Black students are suspended and expelled three times more often than white students, according to a U.S. Department of Education report. On average, 5 percent of white students are suspended, compared with 16 percent of black students. Black girls are suspended at a higher rate, 12 percent, than girls of any other race or ethnicity and more than most boys. The disparate rates also apply to American Indian and Native Alaskan students.

Even before getting to discipline, there is a sliding scale when it comes to the free speech rights that youth enjoy. We visit schools throughout the country, and it is undeniable that white students and higher-income students have more rights than others. They are much less likely to have strict dress code restrictions and much more likely to have outlets for expression such as school newspapers and journalism programs. Because of systemic racism and poverty, some students’ speech is more privileged over others.

Some people want schools to even the playing field by taking a more forceful position against hateful comments and symbols. Speech that attacks a person or a group on the basis of race, religion, ethnic or national origin, gender, disability, sexual orientation or gender identity may impinge on the rights of others or, if it’s serious enough, disrupt school, in violation of the Tinker ruling.

In one 2014 case, students who wore American flag shirts to school to mock Hispanic students on Cinco de Mayo were required to change their shirts or leave, because school officials anticipated they would cause substantial disruption because of previous altercations. The 9th Circuit Court upheld the school’s decision because the provocation of the shirts would lead to a “material and substantial disruption.”

Many critical race theorists and human rights advocates question why such hate speech should have First Amendment protection when its aim is to harm marginalized groups.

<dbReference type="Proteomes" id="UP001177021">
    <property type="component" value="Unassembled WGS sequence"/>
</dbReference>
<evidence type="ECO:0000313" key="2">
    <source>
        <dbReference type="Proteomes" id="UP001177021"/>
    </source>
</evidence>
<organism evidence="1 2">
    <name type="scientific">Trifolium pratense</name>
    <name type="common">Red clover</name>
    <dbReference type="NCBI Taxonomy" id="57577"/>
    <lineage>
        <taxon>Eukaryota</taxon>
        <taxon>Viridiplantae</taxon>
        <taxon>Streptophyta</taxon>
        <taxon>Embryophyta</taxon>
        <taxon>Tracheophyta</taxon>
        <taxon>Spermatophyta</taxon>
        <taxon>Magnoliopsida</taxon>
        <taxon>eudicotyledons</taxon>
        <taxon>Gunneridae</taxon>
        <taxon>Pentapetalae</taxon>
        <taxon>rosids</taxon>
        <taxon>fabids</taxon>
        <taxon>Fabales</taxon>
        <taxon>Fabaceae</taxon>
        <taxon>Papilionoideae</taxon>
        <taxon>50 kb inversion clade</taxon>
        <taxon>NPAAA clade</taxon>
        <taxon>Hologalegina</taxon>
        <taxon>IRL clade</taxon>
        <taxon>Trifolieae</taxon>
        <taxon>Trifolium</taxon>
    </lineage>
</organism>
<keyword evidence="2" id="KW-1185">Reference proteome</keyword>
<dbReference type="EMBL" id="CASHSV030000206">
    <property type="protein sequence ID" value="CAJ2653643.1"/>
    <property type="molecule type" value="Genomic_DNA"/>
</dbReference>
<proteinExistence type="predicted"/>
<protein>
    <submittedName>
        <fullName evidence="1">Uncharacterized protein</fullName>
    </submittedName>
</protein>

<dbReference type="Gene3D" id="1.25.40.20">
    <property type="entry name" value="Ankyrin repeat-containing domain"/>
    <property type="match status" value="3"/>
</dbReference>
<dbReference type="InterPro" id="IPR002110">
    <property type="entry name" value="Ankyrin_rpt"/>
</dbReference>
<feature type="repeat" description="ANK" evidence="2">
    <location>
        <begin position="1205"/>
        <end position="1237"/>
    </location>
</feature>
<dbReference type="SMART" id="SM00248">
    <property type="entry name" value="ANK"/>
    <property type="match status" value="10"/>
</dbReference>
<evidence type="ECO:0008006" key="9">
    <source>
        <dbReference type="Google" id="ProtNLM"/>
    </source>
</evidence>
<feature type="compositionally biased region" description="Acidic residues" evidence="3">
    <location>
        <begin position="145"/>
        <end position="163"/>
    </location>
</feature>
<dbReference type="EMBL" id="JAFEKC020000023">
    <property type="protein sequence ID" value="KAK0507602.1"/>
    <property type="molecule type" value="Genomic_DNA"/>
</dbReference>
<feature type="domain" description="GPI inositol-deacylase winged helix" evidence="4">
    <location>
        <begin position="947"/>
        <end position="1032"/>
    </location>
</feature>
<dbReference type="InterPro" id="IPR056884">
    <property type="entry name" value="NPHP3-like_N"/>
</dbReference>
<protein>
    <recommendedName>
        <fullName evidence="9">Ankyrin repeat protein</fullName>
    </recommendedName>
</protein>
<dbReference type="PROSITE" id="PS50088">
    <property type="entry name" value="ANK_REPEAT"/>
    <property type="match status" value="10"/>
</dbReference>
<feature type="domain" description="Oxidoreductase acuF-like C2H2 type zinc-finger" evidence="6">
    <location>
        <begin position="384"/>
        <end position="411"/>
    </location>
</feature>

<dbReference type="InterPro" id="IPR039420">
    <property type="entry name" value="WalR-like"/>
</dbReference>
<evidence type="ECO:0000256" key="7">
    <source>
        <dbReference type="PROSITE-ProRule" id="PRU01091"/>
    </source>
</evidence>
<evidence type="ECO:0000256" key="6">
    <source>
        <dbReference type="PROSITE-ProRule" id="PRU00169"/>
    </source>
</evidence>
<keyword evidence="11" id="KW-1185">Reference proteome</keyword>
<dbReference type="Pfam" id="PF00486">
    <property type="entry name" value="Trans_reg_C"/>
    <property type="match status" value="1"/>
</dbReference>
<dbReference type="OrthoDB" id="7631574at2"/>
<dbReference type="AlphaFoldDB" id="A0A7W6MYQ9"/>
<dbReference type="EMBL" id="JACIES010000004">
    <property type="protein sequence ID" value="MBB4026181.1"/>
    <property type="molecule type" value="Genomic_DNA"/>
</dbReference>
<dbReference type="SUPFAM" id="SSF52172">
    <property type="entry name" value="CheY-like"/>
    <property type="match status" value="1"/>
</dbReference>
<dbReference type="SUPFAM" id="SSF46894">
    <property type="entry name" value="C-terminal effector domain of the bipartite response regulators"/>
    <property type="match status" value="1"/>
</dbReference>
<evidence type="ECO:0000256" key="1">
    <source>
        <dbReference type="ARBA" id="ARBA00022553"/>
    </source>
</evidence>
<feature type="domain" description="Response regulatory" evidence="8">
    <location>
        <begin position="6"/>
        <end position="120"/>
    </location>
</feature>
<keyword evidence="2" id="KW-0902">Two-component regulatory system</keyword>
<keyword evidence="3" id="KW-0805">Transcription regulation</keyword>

The Baraboo school district in Wisconsin, where students were photographed making an apparent Nazi salute, has been criticized for not punishing hateful speech. But we believe the district was correct. Instead of leaning on censorship, the district is addressing the problem in a way that will be ultimately more effective — holding community meetings and workshops, encouraging dialogue, and planning curricular interventions. Along the same lines, instead of disciplining students who kneel during the national anthem, many school districts have facilitated discussions about police brutality and racism.

Some believe that the damage caused by hate speech can’t be countered by more “good” speech because unequal power relationships inhibit vulnerable groups’ ability to respond effectively. But the response shouldn’t be on the shoulders of marginalized groups alone. In Baraboo, school officials are using the pre-prom photo as a starting point to involve the entire community in grappling with the core issues of racism and anti-Semitism.

Many school districts have implemented anti-racism and anti-Semitism programs for their students, and there are good programs available like “Teaching Tolerance” of the Southern Poverty Law Center or Facing History and Ourselves. For schools seeking to help their students deal with these issues, and to use their free speech rights in productive ways, these are a good place to start.

Education and democracy are controversial. Without controversy, there is no democracy or education. As advocates of student free speech, we believe that schools need to face controversy. And we need to deal with the inequalities in schools and communities that prevent equal access to free speech.